SHAWNEE, Kan. -- Teens struggling with depression could soon get help from their teachers.
Lawmakers on both sides of the state line want to require all educators to get suicide prevention training.
The Kansas lawmaker who introduced this bill, Greg Smith, is a teacher at Shawnee Mission West, and he knows all too well the rollercoaster of emotions teens deal with on a daily basis.
With suicide being a leading cause of death amongst our youth, he believes mandatory training for all teachers could help save young lives.
Right now suicide is the second leading cause of death among those between the ages of 10 and 24.
While females are three times more likely to attempt suicide, males are four times more likely to die from suicide.
The American Foundation of Suicide Prevention says four out five people give clear warning signs before they attempt to take their own life. If educators know these warning signs, they can help that teen get the help he or she needs.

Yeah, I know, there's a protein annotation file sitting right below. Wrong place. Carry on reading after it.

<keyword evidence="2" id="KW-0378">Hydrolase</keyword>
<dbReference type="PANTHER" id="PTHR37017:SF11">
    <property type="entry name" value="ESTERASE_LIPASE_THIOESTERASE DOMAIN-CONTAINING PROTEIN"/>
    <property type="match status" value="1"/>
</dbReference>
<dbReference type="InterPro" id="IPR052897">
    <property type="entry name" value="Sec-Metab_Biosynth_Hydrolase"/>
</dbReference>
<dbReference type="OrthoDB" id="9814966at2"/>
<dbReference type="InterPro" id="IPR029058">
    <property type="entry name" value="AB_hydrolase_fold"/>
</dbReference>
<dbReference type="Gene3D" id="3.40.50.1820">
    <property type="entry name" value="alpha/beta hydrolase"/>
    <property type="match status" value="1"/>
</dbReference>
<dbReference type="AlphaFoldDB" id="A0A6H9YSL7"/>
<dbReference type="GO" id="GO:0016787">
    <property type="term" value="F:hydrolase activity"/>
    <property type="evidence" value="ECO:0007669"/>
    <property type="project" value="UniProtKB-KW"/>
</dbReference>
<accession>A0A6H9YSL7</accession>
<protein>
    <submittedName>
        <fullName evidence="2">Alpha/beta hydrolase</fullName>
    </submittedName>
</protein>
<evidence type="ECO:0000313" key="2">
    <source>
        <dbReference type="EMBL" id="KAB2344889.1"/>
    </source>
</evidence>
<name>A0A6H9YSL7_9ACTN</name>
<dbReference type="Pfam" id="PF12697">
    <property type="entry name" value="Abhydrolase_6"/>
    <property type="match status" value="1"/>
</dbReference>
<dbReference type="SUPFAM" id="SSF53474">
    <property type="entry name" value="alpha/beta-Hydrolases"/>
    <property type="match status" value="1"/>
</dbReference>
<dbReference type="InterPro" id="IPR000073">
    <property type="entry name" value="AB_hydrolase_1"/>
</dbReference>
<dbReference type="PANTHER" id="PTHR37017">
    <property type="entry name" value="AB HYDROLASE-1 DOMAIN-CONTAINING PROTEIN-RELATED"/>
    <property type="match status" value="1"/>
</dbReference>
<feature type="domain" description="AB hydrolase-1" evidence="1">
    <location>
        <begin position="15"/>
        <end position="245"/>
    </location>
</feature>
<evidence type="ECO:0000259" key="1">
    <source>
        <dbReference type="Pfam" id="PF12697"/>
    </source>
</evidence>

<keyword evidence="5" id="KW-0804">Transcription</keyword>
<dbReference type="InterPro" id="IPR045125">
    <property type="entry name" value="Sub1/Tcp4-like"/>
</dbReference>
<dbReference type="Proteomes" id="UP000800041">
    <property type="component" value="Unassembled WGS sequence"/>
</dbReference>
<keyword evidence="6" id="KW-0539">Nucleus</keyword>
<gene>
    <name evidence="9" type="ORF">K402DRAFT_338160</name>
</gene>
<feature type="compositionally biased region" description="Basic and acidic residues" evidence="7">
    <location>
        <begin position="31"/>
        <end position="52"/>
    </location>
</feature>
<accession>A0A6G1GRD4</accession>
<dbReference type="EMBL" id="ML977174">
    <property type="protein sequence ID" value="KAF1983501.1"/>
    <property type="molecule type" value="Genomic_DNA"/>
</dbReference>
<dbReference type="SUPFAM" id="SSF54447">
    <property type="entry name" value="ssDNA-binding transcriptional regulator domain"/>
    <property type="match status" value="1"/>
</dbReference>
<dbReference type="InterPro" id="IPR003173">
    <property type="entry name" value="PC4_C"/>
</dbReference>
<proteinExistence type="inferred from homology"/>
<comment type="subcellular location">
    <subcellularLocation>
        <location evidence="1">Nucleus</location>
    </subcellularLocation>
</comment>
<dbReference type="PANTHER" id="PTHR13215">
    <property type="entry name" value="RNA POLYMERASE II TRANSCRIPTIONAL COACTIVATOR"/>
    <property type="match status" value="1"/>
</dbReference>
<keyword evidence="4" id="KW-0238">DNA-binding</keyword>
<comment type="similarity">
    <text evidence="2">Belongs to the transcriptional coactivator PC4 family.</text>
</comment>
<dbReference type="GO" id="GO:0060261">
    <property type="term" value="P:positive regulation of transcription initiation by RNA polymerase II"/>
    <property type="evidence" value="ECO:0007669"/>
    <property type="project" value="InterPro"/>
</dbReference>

"Suicidal signs are very easy to misinterpret," District 21 representative Greg Smith said. "A person that is thinking about suicide can be a very happy, cheerful person and you just don't realize what's going on inside and so sometime you have to look for real subtle things."
The bill introduced in Kansas would require all licensed teachers and principals to get at least two hours of suicide prevention training every year.
The bill introduced in Missouri by Kansas City Representative Randy Dunn does not specify how many hours of training, just that all teachers would have to complete annual training on this topic.
Both bills would release teachers from liability should a student should take their own life.
"I think that teachers have a bit more intuition to what's going on with kids," Smith said. "We deal with them everyday. Sometimes we see them more than their parents do, but I don't know that every teacher is trained to a level where they may recognize it."
Both bills are currently in committees but have a lot of support FOX 4 will continue to provide updates if lawmakers pass the bills this legislative session.
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